He straightened and pulled a thin book from his pocket, a treasure gleaned from Mary's belongings. Much of her hoard of EC-10 material had remained in the evidence rooms after her incineration, and he'd gone through it carefully in recent days, spurred by some nameless, indefinable urge. It wasn't until he'd discovered a volume of collected poetry amidst the clutter that he'd had any idea what he'd been looking for.
When had Partridge ceased his interval? Days before Preston had caught him? Weeks? Months, or even years, as it had been with Robbie and Lisa? For all Preston's vaunted intuition, he hadn't been able to bring himself to notice his wife's sense crimes until she'd made them impossible to ignore. For all his dutiful care in watching over his children, he hadn't known they'd been skipping their doses until Robbie helped him hide the evidence of his own missed intervals. And for all the time he'd spent at Partridge's side, it had taken the nudging of Father's Voice, reminding and chastising Preston regarding his failures with Viviana, for him to consciously admit anything had changed in his partner's behavior.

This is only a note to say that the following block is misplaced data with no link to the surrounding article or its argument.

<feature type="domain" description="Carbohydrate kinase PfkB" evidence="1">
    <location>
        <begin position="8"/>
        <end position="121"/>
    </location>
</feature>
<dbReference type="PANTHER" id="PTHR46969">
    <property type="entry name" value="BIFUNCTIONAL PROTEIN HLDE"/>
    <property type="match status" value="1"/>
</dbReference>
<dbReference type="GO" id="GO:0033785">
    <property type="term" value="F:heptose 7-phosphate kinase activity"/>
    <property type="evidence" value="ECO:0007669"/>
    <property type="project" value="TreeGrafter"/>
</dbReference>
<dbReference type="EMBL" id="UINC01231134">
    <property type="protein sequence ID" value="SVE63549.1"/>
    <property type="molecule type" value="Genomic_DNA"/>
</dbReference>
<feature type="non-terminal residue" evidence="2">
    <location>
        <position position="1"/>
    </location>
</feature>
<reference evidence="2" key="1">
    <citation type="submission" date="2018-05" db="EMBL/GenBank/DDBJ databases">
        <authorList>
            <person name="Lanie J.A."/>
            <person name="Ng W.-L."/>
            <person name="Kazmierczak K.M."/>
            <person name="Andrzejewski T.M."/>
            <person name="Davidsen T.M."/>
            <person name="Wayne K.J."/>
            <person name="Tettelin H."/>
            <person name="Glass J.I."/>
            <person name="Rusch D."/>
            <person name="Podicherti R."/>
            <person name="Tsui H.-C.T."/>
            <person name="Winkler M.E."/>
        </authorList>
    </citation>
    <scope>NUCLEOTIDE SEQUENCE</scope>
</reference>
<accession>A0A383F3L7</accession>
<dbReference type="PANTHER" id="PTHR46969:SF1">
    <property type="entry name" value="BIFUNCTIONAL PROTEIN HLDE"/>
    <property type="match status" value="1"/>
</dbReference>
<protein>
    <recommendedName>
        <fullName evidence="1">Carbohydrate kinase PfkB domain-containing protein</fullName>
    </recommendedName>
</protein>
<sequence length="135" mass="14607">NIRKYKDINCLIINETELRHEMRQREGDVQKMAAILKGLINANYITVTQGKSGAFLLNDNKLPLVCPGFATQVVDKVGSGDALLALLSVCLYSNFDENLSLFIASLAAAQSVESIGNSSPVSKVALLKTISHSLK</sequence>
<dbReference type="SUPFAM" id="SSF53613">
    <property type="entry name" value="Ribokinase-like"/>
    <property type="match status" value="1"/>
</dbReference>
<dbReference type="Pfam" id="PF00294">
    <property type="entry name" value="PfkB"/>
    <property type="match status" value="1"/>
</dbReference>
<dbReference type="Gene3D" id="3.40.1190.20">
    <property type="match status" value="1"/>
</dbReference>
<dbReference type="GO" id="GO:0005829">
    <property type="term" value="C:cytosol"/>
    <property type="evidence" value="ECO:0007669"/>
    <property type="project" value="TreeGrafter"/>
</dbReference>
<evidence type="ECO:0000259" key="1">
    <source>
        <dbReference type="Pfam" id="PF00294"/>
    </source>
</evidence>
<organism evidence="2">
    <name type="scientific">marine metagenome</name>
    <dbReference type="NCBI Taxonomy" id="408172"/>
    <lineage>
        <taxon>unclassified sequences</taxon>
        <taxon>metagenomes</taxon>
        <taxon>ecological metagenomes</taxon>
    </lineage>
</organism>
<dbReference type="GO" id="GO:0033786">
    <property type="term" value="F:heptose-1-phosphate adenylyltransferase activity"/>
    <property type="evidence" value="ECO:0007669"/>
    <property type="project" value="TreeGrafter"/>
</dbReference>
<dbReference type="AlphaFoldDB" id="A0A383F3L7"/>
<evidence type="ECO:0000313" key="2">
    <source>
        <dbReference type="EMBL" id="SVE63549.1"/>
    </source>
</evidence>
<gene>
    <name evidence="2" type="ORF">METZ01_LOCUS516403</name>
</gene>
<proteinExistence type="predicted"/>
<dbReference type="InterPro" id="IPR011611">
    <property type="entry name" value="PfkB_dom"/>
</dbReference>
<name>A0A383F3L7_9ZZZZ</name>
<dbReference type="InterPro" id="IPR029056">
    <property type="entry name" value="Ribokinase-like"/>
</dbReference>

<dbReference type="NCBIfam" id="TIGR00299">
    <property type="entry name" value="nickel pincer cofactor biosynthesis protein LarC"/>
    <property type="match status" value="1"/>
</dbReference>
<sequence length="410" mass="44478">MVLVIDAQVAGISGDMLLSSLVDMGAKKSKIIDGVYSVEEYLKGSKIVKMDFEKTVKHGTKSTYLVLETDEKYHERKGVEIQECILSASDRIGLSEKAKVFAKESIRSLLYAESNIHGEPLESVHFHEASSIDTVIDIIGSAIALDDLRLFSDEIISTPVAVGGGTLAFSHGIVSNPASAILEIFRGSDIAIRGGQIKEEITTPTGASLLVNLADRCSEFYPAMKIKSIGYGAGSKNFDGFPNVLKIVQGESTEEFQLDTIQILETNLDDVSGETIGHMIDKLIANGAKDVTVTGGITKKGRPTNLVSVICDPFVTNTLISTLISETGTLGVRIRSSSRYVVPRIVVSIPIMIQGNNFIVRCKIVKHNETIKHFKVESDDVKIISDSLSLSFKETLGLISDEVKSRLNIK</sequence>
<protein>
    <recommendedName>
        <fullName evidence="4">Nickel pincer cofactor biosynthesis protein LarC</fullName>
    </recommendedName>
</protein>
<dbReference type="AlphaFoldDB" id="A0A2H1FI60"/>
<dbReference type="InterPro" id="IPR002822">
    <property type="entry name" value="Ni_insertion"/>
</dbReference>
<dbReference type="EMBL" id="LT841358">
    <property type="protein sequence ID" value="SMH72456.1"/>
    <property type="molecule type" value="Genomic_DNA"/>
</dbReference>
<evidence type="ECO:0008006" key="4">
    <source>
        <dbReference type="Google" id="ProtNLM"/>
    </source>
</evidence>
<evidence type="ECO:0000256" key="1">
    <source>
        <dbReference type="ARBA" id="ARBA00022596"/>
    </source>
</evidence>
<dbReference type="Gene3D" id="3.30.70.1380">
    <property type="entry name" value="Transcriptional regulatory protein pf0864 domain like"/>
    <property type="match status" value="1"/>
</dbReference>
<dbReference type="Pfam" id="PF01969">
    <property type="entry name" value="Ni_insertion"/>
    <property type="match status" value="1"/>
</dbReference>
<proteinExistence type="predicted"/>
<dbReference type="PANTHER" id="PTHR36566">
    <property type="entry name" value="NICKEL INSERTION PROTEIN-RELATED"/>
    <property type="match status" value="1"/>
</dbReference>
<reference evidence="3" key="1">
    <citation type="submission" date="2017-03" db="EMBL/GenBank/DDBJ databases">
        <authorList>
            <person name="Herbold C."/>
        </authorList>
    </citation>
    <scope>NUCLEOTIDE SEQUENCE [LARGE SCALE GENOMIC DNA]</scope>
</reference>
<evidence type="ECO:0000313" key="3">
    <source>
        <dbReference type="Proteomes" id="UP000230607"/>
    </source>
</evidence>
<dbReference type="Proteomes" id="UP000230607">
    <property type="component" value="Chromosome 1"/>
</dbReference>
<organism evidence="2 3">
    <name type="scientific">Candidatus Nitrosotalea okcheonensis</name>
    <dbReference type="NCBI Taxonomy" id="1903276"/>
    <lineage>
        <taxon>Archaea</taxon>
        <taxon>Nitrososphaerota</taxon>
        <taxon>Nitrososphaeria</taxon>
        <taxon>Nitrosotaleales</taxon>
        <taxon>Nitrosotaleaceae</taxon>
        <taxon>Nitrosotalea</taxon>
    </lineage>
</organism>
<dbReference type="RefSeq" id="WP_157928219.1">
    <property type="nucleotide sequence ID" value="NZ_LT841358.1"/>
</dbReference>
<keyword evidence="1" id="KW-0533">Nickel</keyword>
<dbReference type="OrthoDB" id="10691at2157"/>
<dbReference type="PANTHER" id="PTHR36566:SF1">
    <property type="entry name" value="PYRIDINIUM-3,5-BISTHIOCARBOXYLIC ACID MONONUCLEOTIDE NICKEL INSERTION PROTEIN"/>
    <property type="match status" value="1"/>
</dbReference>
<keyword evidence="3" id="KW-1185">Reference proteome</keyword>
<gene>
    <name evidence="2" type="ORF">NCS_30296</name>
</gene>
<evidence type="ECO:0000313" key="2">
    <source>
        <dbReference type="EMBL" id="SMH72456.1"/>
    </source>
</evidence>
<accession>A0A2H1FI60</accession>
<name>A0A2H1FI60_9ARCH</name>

He cracked open the volume of poetry, swallowing past the unfamiliar lump in his throat, and read softly, feeling the weight of the words on his tongue.
"Had I the heavens' embroidered cloths, enwrought with golden and silver light, the blue and the dim and the dark cloths of night and light and the half light--"
Another boot crunched behind him, and Preston spun toward the source of the sound as a second voice began reciting in hushed, lightly accented tones.
"I would spread the cloths under your feet..."